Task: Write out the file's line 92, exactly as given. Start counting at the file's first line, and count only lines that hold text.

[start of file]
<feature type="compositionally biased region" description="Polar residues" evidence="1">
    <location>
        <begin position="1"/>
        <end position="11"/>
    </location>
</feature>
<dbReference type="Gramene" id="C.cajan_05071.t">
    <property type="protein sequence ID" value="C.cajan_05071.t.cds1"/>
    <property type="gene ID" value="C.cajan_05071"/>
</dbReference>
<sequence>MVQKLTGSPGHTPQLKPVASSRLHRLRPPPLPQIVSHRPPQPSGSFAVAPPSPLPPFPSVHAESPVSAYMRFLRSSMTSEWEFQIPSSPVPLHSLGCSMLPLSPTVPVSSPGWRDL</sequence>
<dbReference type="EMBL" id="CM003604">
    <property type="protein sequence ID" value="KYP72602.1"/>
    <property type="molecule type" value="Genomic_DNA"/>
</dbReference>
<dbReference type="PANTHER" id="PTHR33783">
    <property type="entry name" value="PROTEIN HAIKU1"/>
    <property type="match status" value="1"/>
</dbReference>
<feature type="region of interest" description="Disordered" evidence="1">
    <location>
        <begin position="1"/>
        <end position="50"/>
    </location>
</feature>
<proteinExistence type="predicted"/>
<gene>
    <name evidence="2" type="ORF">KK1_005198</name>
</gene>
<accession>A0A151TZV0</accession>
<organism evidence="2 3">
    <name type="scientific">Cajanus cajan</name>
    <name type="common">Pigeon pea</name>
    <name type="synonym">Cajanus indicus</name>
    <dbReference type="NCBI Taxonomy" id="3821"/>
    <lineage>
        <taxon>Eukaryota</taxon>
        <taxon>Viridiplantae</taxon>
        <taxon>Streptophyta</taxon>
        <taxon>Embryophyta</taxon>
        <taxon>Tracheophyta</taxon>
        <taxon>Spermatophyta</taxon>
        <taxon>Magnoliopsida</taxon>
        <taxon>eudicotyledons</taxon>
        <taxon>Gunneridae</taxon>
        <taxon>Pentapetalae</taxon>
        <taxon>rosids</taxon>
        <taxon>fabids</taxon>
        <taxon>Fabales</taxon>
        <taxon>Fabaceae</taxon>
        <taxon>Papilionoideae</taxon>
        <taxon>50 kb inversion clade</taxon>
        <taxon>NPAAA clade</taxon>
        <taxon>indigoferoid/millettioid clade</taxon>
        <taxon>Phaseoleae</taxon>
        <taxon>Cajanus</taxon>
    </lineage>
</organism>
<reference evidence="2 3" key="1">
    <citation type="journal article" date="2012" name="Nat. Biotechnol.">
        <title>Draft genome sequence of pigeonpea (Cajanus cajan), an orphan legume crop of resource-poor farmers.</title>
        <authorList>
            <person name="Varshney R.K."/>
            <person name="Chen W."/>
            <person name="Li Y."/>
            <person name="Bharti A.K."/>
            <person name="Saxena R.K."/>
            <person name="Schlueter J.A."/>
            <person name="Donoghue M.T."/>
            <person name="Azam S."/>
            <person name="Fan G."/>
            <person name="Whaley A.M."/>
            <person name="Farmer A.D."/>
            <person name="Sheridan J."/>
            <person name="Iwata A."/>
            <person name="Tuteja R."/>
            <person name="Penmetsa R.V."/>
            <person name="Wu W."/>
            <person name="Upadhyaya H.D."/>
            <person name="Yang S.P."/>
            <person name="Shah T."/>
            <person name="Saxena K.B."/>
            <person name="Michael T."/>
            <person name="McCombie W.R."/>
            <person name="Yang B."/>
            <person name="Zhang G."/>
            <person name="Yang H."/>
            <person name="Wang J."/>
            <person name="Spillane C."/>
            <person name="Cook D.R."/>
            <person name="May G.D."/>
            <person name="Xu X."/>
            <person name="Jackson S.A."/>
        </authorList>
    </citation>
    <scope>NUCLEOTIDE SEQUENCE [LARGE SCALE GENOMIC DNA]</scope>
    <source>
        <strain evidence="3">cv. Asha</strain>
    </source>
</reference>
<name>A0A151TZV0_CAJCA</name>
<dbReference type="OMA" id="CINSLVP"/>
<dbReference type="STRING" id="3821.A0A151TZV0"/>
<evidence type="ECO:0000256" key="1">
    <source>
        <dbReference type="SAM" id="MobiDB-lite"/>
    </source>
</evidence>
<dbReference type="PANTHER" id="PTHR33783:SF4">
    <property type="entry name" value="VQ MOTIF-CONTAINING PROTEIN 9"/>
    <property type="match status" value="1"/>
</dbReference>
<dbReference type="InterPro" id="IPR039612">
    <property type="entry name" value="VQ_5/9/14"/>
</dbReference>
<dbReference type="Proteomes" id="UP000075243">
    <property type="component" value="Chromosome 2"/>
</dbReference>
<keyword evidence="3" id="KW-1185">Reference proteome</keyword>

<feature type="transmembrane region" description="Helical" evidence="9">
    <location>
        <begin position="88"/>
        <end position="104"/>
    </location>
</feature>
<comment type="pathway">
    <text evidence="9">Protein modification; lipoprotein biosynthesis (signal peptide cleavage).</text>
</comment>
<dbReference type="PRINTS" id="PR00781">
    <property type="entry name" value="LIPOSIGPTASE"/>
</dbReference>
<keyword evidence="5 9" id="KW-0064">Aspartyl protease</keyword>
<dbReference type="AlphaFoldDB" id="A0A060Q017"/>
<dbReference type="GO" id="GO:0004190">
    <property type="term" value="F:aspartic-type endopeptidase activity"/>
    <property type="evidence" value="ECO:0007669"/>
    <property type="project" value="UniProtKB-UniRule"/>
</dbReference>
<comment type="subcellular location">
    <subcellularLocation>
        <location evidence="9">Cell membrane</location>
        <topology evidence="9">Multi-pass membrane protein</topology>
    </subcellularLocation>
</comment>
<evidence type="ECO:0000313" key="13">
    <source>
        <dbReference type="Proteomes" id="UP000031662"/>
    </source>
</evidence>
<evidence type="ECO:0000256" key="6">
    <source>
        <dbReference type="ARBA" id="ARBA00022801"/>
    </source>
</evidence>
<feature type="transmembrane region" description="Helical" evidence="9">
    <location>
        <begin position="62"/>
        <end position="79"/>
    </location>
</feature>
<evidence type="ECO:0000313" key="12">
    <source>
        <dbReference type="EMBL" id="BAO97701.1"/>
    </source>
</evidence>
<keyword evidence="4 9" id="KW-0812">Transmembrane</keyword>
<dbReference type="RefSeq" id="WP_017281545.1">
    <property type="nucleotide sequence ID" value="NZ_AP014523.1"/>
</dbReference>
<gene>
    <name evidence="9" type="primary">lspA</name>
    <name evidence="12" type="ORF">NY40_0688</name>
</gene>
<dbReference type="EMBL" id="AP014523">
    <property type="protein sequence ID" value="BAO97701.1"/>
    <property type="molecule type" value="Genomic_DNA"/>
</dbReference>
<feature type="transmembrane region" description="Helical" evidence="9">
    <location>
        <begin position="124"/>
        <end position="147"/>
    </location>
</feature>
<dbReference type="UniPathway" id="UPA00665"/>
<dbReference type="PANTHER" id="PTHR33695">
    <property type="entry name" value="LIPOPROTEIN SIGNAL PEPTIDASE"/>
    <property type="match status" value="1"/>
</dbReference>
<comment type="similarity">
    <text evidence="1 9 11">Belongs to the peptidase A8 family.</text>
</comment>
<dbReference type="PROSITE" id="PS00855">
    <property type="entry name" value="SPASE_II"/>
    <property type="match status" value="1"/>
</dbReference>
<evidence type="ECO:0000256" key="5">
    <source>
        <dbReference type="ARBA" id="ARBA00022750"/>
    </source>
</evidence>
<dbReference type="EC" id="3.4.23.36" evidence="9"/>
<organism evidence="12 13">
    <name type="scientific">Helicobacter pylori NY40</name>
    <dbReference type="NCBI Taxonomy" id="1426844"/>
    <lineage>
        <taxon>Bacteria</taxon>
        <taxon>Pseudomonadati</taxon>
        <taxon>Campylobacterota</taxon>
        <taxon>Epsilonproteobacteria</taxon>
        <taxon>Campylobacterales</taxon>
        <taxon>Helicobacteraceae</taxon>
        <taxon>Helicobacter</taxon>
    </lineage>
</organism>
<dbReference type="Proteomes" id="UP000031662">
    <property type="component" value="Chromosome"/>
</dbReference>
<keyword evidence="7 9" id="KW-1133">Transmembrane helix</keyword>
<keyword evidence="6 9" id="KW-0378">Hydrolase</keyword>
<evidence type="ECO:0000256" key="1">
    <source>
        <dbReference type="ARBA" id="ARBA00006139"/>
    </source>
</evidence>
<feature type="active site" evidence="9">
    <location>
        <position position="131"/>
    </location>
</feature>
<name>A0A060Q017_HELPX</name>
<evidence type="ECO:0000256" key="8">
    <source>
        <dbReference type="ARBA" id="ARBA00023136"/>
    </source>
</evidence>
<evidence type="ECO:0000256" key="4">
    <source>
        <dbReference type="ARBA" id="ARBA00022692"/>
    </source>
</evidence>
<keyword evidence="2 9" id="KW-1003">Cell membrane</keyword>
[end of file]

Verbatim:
            <person name="Xu X."/>